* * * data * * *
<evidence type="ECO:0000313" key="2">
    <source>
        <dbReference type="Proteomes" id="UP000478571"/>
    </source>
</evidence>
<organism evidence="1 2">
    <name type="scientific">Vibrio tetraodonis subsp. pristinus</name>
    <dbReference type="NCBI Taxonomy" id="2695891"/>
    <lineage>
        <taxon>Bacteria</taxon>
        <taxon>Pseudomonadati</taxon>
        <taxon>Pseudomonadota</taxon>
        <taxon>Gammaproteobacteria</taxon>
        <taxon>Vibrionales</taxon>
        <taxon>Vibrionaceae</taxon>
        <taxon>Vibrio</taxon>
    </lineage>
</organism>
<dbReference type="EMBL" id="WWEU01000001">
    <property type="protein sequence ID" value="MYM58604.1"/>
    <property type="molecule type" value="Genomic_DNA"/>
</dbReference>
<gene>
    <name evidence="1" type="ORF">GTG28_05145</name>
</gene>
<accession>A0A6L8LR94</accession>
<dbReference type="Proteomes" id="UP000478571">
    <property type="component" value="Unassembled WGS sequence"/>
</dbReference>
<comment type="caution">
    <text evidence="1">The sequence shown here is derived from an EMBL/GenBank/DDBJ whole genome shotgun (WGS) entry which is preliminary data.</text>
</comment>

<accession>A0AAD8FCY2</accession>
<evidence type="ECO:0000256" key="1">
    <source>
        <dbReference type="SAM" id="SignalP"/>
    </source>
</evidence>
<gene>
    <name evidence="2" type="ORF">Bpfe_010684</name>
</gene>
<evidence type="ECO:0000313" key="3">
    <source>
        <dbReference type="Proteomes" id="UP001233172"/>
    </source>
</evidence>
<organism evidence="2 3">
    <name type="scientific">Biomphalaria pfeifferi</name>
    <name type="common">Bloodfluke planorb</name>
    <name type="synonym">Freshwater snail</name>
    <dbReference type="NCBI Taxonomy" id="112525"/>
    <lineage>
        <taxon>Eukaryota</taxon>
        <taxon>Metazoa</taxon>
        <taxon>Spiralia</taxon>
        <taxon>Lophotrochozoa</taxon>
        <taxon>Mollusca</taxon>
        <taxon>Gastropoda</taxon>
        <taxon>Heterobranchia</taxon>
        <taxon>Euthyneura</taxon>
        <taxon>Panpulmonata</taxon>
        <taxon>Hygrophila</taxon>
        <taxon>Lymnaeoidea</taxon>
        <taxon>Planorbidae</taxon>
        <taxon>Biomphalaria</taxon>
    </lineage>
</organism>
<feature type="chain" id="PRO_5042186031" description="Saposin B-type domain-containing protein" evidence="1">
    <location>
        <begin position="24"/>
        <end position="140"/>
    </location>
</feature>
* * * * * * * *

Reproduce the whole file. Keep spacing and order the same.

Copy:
<evidence type="ECO:0000313" key="2">
    <source>
        <dbReference type="Proteomes" id="UP000478571"/>
    </source>
</evidence>
<organism evidence="1 2">
    <name type="scientific">Vibrio tetraodonis subsp. pristinus</name>
    <dbReference type="NCBI Taxonomy" id="2695891"/>
    <lineage>
        <taxon>Bacteria</taxon>
        <taxon>Pseudomonadati</taxon>
        <taxon>Pseudomonadota</taxon>
        <taxon>Gammaproteobacteria</taxon>
        <taxon>Vibrionales</taxon>
        <taxon>Vibrionaceae</taxon>
        <taxon>Vibrio</taxon>
    </lineage>
</organism>
<dbReference type="EMBL" id="WWEU01000001">
    <property type="protein sequence ID" value="MYM58604.1"/>
    <property type="molecule type" value="Genomic_DNA"/>
</dbReference>
<gene>
    <name evidence="1" type="ORF">GTG28_05145</name>
</gene>
<accession>A0A6L8LR94</accession>
<dbReference type="Proteomes" id="UP000478571">
    <property type="component" value="Unassembled WGS sequence"/>
</dbReference>
<comment type="caution">
    <text evidence="1">The sequence shown here is derived from an EMBL/GenBank/DDBJ whole genome shotgun (WGS) entry which is preliminary data.</text>
</comment>

<accession>A0AAD8FCY2</accession>
<evidence type="ECO:0000256" key="1">
    <source>
        <dbReference type="SAM" id="SignalP"/>
    </source>
</evidence>
<gene>
    <name evidence="2" type="ORF">Bpfe_010684</name>
</gene>
<evidence type="ECO:0000313" key="3">
    <source>
        <dbReference type="Proteomes" id="UP001233172"/>
    </source>
</evidence>
<organism evidence="2 3">
    <name type="scientific">Biomphalaria pfeifferi</name>
    <name type="common">Bloodfluke planorb</name>
    <name type="synonym">Freshwater snail</name>
    <dbReference type="NCBI Taxonomy" id="112525"/>
    <lineage>
        <taxon>Eukaryota</taxon>
        <taxon>Metazoa</taxon>
        <taxon>Spiralia</taxon>
        <taxon>Lophotrochozoa</taxon>
        <taxon>Mollusca</taxon>
        <taxon>Gastropoda</taxon>
        <taxon>Heterobranchia</taxon>
        <taxon>Euthyneura</taxon>
        <taxon>Panpulmonata</taxon>
        <taxon>Hygrophila</taxon>
        <taxon>Lymnaeoidea</taxon>
        <taxon>Planorbidae</taxon>
        <taxon>Biomphalaria</taxon>
    </lineage>
</organism>
<feature type="chain" id="PRO_5042186031" description="Saposin B-type domain-containing protein" evidence="1">
    <location>
        <begin position="24"/>
        <end position="140"/>
    </location>
</feature>